Tuesday, November 21, 2017
News Roundup

Owners of controversial Pasco landfill site sue over tax bill

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DADE CITY — A company engaged in a seven-year war with local and state officials to build a controversial landfill near the Green Swamp is now suing Pasco County over its property tax bill.

Angelo's Aggregate Materials, based in Largo, filed the case last month in circuit court against Pasco Property Appraiser Mike Wells. It alleges that the appraiser's office overvalued two of its 10 pieces of land, which include a construction debris landfill and 30 acres proposed for a household garbage landfill that has drawn widespread opposition from neighbors, local governments and environmentalists.

"The Property Appraiser's failure to comply with the standards set forth in Florida Statutes, results in an arbitrary value outside of professionally accepted appraisal processes and standards," according to the complaint, filed by Tampa lawyer Blake Gaylord.

Wells had one thing to say about the lawsuit: Bring it on.

"We're ready," he said, adding that he's confident in his staff. "We're anxious to get this before a judge."

Wells also contends that the values may be "way low" and the company's strategy could end up backfiring.

"We're taking this case very seriously," he said.

The lawsuit follows a successful effort by Angelo's to reduce the value of the two properties from about $2.7 million to about $2.3 million, which translates into a total tax bill of $43,510. That's about $7,000 less than the company would have paid, Wells said.

Angelo's got the reduced amount by filing a petition with the county's Value Adjustment Board. The company said the valuation for both parcels should have been $1.1 million. A property value that low would have saved Angelo's about $27,000 in taxes, Wells said.

A special magistrate heard the case in December and recommended the reduction to $2.3 million, which the value adjustment board members signed off on two months later without a hearing.

Magistrate Steve Nystrom said in his findings that while the property appraiser's methods were not arbitrary, they failed to properly calculate income and expenses the property generates.

"Data presented at the hearing allowed for a greater refinement of the available data to arrive at a somewhat lower value conclusion," Nystrom wrote.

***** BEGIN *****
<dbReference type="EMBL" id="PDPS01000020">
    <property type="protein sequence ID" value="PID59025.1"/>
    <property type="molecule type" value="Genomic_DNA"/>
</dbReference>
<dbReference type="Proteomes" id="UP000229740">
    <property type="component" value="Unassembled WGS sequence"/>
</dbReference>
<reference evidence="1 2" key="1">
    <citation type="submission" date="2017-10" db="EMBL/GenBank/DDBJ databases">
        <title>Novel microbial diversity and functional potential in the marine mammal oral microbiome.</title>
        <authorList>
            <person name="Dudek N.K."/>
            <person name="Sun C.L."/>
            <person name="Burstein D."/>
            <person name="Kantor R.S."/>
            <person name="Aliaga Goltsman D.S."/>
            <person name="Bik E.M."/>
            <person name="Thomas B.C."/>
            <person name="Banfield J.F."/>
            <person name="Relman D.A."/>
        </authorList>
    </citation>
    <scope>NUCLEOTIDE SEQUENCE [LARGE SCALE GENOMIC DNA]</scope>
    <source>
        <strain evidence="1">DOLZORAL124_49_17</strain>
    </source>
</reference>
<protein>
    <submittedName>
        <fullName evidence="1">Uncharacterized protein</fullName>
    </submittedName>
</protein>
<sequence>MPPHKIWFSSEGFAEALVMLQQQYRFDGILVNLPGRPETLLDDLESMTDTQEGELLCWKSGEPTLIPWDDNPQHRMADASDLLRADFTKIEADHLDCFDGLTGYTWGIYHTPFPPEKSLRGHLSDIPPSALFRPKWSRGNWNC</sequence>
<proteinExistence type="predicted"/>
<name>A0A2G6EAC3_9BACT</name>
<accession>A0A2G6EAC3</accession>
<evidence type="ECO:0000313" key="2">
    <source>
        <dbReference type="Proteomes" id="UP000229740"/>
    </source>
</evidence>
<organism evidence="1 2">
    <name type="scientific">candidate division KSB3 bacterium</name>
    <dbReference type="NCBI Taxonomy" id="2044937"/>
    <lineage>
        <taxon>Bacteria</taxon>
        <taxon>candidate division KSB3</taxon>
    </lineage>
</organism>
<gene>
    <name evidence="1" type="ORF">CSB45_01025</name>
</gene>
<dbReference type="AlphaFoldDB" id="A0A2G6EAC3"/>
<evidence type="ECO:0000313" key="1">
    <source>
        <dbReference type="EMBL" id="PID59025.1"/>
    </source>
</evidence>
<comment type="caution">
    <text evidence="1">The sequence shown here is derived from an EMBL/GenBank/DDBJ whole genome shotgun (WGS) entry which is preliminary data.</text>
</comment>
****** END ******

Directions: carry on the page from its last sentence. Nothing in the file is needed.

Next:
In its complaint, the company included receipts to show it paid its tax bill of $43,510 by the Nov. 30 deadline and asked for a refund if a judge finds the land is overvalued.

This marks the first time the company has sued Wells, but it isn't the first time Angelo's has protested its property values. In 2007, it petitioned the value adjustment board, but the case ended after the company and the appraiser reached a settlement.

"We pretty much left them alone because they had their engineers," Wells said. "Now we're hiring an expert."

Gaylord could not be reached for comment Tuesday.

Angelo's lawsuit is the latest action in a seven-year war that has not endeared the company to county officials.

In 2006, Angelo's proposed building a landfill that would handle household waste next to the existing construction landfill off Enterprise Road near the edge of the Green Swamp.

The proposal first was promoted as another option to solve Pasco's growing garbage disposal problem, which was being handled primarily by an incinerator. The plan quickly drew opposition from a host of groups, including neighbors, two prominent ranchers and local governments who fear its proximity to drinking water sources for Zephyrhills and Tampa. It also spurred involvement from corporate giant Nestle Waters North America Inc., which pumps hundreds of gallons from Crystal Spring for its spring water label.

The state Department of Environmental Protection has twice rejected requests for permits. Those refusals have been appealed and are pending with the state Division of Administrative Hearings.

Angelo's also sued the county and accused it of changing its land use policies to prevent the company from building a landfill on the site.

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